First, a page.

Just off a Hancock County road is Champion Lake. It's really just a big neighborhood pond. But a series of buoys in the water makes for a backyard water obstacle course and is home to the world's best slalom water skier.
"This is where I grew up," said Nate Smith, standing on the dock in his backyard. "It's where I learned to ski. After traveling places, skiing different lakes and training other places I would come back here and say this is a very hard place to ski. It's a shallower lake. That makes the water harder and faster."
Smith's family moved to a house on Champion Lake when he was five years old. Smith grew up walking out the back door and onto the water, even in the winter.
"We don't let the cold stop us," said Smith. "If the lake freezes, as soon as it gets thin enough that we can break it, we go out there and bust the ice up and ski. I know last year there was a day we skied where the water was 36 degrees and the air was 27. There was ice forming on the sides of the boat and the windshield and it was snowing. We were out there skiing."
Two years ago, Smith reluctantly entered his first pro tournament and finished second. This year, he won both of the major world slalom water skiing events, in Georgia and Australia. At age 21, Smith is making a big splash in the sport.
"It's pretty amazing to me," admitted Smith. "A lot of people don't expect somebody from Indiana to come out and ski on the pro scene. They're really all from Florida."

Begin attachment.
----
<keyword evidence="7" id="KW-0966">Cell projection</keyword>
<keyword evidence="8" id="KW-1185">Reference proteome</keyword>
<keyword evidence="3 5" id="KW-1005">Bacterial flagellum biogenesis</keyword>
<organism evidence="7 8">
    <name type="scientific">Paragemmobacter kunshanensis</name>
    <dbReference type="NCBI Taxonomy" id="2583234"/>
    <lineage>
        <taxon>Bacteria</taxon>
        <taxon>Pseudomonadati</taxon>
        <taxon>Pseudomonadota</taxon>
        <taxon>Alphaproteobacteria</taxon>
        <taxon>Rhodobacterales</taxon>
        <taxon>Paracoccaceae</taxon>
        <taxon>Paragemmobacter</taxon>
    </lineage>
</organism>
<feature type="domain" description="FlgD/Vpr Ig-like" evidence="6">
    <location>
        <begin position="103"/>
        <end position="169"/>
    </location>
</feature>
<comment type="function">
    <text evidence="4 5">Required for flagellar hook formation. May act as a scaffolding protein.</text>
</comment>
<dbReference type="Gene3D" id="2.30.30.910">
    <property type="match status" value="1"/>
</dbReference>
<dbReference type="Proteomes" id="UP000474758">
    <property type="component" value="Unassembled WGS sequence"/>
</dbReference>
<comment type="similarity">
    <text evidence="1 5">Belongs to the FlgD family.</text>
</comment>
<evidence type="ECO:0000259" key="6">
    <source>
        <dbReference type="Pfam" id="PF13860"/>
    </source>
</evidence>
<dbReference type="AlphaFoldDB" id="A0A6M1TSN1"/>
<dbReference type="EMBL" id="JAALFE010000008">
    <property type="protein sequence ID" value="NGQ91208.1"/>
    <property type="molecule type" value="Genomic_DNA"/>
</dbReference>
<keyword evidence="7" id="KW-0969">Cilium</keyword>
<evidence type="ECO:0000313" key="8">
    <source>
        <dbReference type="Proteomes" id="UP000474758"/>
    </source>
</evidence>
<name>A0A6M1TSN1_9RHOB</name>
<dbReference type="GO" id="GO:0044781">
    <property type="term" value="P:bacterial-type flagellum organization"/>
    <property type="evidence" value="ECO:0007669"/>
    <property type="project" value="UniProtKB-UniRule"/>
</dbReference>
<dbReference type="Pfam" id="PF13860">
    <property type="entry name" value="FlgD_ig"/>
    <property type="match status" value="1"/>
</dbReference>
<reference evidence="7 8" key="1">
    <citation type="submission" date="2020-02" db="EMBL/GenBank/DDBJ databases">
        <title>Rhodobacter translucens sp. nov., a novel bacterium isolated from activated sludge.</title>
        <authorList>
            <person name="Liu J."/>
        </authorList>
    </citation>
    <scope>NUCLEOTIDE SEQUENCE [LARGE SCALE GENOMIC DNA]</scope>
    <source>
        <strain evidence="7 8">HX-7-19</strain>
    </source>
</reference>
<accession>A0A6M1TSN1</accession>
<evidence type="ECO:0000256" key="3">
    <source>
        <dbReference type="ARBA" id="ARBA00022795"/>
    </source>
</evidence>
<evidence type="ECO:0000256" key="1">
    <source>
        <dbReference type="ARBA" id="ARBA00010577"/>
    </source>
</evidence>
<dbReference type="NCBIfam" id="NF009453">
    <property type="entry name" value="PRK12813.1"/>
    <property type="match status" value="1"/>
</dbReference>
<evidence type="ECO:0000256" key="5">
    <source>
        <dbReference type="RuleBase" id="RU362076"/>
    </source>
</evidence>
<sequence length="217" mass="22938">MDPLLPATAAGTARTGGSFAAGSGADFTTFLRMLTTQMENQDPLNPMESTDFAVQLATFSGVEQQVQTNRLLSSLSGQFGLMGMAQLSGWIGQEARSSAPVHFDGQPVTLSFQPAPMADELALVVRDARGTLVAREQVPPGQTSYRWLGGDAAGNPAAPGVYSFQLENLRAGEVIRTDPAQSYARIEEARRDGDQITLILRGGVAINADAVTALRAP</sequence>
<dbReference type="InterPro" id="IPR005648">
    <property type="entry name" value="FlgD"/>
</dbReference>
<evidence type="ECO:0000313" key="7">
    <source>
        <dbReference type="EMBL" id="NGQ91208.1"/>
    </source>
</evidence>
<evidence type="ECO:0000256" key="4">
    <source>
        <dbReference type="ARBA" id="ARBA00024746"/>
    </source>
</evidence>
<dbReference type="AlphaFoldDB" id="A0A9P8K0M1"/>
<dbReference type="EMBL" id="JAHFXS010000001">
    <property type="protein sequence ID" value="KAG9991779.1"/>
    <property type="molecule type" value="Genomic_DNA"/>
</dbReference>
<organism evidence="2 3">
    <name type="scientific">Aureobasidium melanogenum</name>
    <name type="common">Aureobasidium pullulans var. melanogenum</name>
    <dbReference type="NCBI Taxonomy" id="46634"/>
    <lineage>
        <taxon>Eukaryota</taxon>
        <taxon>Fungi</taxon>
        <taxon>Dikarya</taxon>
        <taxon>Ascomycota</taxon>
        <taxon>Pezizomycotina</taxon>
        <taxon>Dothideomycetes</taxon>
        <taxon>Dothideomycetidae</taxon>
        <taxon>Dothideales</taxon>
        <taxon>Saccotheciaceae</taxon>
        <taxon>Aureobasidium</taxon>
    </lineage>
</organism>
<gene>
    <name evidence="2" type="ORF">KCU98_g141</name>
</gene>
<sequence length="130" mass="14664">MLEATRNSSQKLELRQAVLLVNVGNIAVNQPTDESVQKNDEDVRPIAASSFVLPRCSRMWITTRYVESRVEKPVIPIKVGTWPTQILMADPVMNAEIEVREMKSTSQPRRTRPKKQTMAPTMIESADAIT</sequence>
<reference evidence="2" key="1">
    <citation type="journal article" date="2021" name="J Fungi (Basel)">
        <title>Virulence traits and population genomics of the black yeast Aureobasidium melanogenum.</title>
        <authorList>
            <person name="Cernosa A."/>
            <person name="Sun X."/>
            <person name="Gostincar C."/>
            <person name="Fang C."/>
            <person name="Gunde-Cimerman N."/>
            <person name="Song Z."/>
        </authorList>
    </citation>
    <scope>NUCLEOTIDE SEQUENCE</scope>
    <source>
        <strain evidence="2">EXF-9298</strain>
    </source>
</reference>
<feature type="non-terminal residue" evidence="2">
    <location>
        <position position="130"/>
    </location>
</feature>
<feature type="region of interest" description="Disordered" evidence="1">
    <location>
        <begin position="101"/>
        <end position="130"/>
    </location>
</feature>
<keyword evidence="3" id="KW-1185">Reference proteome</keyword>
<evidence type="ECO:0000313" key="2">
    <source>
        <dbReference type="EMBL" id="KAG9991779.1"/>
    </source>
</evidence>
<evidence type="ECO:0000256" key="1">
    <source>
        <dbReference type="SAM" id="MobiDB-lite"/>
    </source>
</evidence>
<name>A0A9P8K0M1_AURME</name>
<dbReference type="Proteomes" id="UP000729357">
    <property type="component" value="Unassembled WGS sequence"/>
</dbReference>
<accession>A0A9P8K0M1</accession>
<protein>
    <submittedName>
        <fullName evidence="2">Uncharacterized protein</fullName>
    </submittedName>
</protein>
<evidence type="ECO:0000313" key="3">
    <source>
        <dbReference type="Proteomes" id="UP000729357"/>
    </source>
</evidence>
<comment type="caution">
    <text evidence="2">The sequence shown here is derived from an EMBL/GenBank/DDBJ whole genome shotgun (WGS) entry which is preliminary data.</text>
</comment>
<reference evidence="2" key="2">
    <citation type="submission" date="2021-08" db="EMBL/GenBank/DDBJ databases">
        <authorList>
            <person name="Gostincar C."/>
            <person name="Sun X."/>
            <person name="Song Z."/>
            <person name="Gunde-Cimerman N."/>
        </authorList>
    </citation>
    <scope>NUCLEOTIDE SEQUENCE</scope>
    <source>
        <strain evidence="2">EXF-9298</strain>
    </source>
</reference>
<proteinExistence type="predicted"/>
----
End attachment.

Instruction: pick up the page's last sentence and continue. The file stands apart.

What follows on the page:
The pull boat in slalom water skiing moves in a straight line at a constant 36 miles an hour, assisted by an onboard GPS system. The competitor skis back and forth across the wake, making turns around six buoys, 3 on each side of the boat. A pass takes about 16 seconds. But with each pass, the rope is shortened until the skier fails to get around a buoy.
Nate is the youngest skier and one of only six ever to complete a run at 41 off. That terminology means 41 feet tied off the 75 foot full length rope.
So at that point the rope is just 34 feet out to the handle and doesn't even reach the buoy. Nate has to stretch his body to get around the turns.
"My goal is to try to be as early and as wide to the next buoy as possible," said Smith. "So you've got to create as much angle to try to get across the wake as fast as you can as early as you can into that next buoy."
The Mount Vernon High School graduate now makes money skiing around the world.
"They want to pay me to do what I thought was just something fun in the backyard," said Smith. "I now get paid by several sponsors. They pay for my trips, a salary for me and all my equipment."
He enjoys a career that began right at home on the water.